Darius Rucker, Gonzaga Bulldogs, NCAA Tournament, NCB, NCW, South Carolina Gamecocks, Stanford Cardinal -

It’s a big Final Four weekend for loyal Gamecocks fan Darius Rucker The South Carolina alumnus hopes to witness history with victories by both the men’s and women’s teams

Darius Rucker, Gonzaga Bulldogs, NCAA Tournament, NCB, NCW, South Carolina Gamecocks, Stanford Cardinal -

It’s a big Final Four weekend for loyal Gamecocks fan Darius Rucker The South Carolina alumnus hopes to witness history with victories by both the men’s and women’s teams

Country music star Darius Rucker loves his South Carolina Gamecocks. He was photographed with tears rolling down his face after South Carolina defeated Florida in the Elite Eight at Madison Square Garden. He played a concert with two TVs below the stage so he could watch the men’s team against Baylor in the Sweet 16.

Rucker became a multiplatinum, Grammy-award winning artist as the lead singer and rhythm guitarist of Hootie & the Blowfish, which he formed at the University of South Carolina in 1986 with Mark Bryan, Jim Sonefeld and Dean Felber.

In 2008, Rucker’s first single from the Learn to Live album, “Don’t Think I Don’t Think About It,” made him the first African-American with a No. 1 country song since Charley Pride in 1983. A year later, he became the first African-American to win the Country Music Association’s New Artist Award and only the second African-American to win any award from the association.

From an impromptu road trip with his son to watch the Gamecocks play against Florida to hoping Dawn Staley can cement her coaching legacy by ending the UConn Huskies’ winning streak if the teams were to advance to the women’s championship game, Rucker went in-depth about his personal relationship with South Carolina.

He starts by explaining that picture of him crying with his 12-year-old son by his side.


At that moment I was remembering my freshman year of college, when we had the No. 2 football team in the country, and we go to Navy and we’re giving Navy 35 and they beat us by 35. I remember the mid-’90s, having the 2-seed and losing to Coppin State, a 15-seed, and then the next year, having a 3-seed and losing to Richmond. For Gamecocks fans, that was being a Gamecock.

To watch that team play the defense they play and make it to the Final Four, I was thinking about [head coach] Frank Martin, who is a great guy, who came here and said he was going to turn it around. There were silly naysayers who said you’re never going to turn South Carolina around, and here we are in the Final Four. Being there with my son, who’s a bigger Gamecocks fan than I am, it all just came to a head. I was just so overwhelmed with emotion and happiness because of the fact that we were going to the Final Four.

I was just always a fan, and [my son] started going to games with me when he was 1 or 2. He loved it. He loves watching football and … we go to basketball and baseball games, and he loved it, so as he got older and older his love grew. I love him, and he’s my best buddy, and so the more I loved them, the more he loved them. He loves them more than I do, like I hear from him every day, ‘Dad, I’m going to South Carolina,’ [and I say,] ‘I know, bud.’

Darius Rucker sings the national anthem before an NCAA college basketball game between Kentucky and South Carolina Feb. 13, 2016, in Columbia, South Carolina.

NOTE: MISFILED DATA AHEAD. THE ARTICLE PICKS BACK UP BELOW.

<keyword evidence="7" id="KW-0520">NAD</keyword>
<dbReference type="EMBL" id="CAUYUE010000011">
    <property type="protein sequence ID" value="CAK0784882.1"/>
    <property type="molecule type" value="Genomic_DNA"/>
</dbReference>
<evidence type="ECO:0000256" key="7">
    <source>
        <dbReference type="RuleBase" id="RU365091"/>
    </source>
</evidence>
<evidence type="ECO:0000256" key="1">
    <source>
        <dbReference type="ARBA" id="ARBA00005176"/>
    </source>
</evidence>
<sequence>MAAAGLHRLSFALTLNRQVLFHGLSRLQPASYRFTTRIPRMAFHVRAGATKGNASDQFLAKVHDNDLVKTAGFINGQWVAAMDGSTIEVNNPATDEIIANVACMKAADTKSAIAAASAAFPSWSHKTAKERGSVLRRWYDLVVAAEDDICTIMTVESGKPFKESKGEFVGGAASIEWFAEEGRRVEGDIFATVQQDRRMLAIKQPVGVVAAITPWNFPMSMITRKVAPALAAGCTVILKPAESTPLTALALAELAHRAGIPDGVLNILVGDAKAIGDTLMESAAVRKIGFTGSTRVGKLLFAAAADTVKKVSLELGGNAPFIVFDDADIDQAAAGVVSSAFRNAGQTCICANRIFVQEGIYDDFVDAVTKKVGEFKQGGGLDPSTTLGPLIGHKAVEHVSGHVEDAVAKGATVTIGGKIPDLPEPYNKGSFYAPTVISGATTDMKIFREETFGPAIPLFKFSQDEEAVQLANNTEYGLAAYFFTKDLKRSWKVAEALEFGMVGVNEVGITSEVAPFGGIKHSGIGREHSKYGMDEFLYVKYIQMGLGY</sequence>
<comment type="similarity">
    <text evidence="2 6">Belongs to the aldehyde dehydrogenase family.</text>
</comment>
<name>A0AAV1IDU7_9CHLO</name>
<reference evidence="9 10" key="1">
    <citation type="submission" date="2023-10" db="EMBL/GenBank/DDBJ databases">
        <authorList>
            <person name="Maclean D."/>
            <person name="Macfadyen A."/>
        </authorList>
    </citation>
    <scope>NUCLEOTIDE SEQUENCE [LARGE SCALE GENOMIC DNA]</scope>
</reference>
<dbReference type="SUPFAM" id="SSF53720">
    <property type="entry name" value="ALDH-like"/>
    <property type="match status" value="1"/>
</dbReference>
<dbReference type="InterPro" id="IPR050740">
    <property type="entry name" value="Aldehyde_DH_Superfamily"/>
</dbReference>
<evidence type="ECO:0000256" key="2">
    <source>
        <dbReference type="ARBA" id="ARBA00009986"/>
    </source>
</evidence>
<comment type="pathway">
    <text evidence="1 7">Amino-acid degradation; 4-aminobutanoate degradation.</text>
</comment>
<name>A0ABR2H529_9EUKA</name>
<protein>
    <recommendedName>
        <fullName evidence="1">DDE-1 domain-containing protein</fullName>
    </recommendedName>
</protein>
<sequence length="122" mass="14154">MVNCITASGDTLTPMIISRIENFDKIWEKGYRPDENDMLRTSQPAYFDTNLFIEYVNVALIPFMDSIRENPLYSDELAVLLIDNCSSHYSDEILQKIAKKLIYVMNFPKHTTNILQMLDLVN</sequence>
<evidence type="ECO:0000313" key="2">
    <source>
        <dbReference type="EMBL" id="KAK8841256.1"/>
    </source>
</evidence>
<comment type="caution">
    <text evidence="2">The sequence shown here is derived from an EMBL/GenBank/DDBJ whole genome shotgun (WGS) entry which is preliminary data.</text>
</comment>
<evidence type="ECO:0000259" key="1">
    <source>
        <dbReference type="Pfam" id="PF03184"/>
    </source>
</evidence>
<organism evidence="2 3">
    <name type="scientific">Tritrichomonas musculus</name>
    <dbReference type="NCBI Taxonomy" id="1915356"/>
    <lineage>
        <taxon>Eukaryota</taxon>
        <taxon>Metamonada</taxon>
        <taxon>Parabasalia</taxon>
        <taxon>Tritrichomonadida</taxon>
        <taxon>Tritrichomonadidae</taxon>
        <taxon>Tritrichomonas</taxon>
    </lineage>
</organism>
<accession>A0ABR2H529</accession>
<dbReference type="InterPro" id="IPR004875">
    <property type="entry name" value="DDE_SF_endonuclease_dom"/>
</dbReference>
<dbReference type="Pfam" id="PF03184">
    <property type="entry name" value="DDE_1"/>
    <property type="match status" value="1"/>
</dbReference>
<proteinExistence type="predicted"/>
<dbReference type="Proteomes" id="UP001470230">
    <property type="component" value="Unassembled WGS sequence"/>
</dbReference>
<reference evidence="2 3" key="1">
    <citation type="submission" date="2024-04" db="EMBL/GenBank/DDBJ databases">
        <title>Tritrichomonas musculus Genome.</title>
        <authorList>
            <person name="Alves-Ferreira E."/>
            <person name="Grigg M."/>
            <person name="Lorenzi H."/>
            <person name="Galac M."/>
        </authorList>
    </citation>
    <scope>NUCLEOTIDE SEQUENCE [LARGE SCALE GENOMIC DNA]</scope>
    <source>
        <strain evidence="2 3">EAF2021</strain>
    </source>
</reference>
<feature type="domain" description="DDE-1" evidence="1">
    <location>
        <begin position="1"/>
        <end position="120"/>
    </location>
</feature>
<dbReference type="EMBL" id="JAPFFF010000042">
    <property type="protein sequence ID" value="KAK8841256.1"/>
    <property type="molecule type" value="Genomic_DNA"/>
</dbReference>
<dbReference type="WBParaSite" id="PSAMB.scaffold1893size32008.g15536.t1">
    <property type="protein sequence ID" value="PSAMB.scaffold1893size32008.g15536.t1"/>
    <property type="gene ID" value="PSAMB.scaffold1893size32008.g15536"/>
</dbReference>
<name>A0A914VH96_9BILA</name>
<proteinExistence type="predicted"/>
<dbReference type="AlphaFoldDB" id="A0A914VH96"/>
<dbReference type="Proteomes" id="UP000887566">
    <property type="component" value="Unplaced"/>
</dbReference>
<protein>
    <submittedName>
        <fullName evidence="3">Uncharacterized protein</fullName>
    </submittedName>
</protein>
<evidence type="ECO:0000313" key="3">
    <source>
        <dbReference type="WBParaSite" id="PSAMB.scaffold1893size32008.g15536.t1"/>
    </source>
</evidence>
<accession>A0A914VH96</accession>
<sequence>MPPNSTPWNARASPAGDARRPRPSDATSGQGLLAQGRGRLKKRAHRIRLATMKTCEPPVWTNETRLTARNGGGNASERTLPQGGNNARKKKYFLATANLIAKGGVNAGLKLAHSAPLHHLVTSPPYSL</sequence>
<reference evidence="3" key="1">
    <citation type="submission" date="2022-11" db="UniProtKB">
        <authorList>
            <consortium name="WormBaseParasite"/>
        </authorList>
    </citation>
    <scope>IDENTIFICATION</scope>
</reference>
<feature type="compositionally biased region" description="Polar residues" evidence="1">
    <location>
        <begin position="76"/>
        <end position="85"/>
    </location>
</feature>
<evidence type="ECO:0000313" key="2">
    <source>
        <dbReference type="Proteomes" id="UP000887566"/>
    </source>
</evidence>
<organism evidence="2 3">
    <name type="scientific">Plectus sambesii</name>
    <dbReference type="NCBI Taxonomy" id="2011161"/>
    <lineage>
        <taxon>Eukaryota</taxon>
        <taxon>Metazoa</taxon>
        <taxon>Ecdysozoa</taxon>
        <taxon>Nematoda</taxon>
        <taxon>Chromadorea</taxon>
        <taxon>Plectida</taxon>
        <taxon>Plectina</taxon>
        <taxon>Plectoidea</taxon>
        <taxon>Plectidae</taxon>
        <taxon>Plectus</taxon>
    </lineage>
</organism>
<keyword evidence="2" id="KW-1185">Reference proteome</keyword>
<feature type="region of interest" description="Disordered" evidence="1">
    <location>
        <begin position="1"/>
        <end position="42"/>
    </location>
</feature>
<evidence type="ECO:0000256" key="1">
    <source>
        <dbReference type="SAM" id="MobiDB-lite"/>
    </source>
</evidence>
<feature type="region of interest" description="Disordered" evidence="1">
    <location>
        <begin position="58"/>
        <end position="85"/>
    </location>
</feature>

AP Photo/Sean Rayford

That’s easy, the other day in the Garden. He and I, we busted our butts to get there. I played a show somewhere in Texas, and he was with me and we drove a little while, we got in a plane, we flew all the way there, just me and him. We get there and we go to the game, and he’s got to go to school the next day, so right after the game we’re getting in the car and getting back in the plane. He and I, we just can’t stop talking about it. We talked about it the whole time. Sindarius Thornwell is his favorite player ever, and he actually wears [jersey No.] 0 in his basketball league.

You’re saying the right things, like, ‘I know we’re going to win,’ but deep down inside you’re like, ‘Come on, Gamecocks.’ We lost six of our last nine in the regular season, and we lost in the SEC tournament, so you’re thinking, ‘Are we even going to make the tournament?’ And then they get in, and they start playing tremendous basketball. You can really look at South Carolina and argue they’re playing the best defense in the tournament.

It’s not a spoil of riches [having two teams in the Final Four]. Now if people want to talk to me on Tuesday, ’cause we’ve won two national championships, that’s a spoil of riches. Our women’s program, that was one thing I’ve been trying to say to people: We sit here talking about the men, our women’s program is becoming a dynasty. If we can get by Connecticut and win one national championship, then people are going to start using that word for what [head coach] Dawn Staley is doing down there. She’s building this great program that every year is right there, every year at some point in the season is ranked No. 1, and then Connecticut beats them, but every year this is happening for us. Everyone is talking about the men, and it’s great they’re a Cinderella story, but our women are dominating. And right now, I said to somebody yesterday that you can say what you want, but we’re the best basketball school in the country. Both our teams are in the Final Four, both our teams are playing great ball. It’s amazing to be a part of that. I knew Coach Martin was going to turn it around. I didn’t know it was going to turn around this quick. I always felt when he got his players in there that he’ll do something. The sky is the limit now; this is going to definitely help recruiting.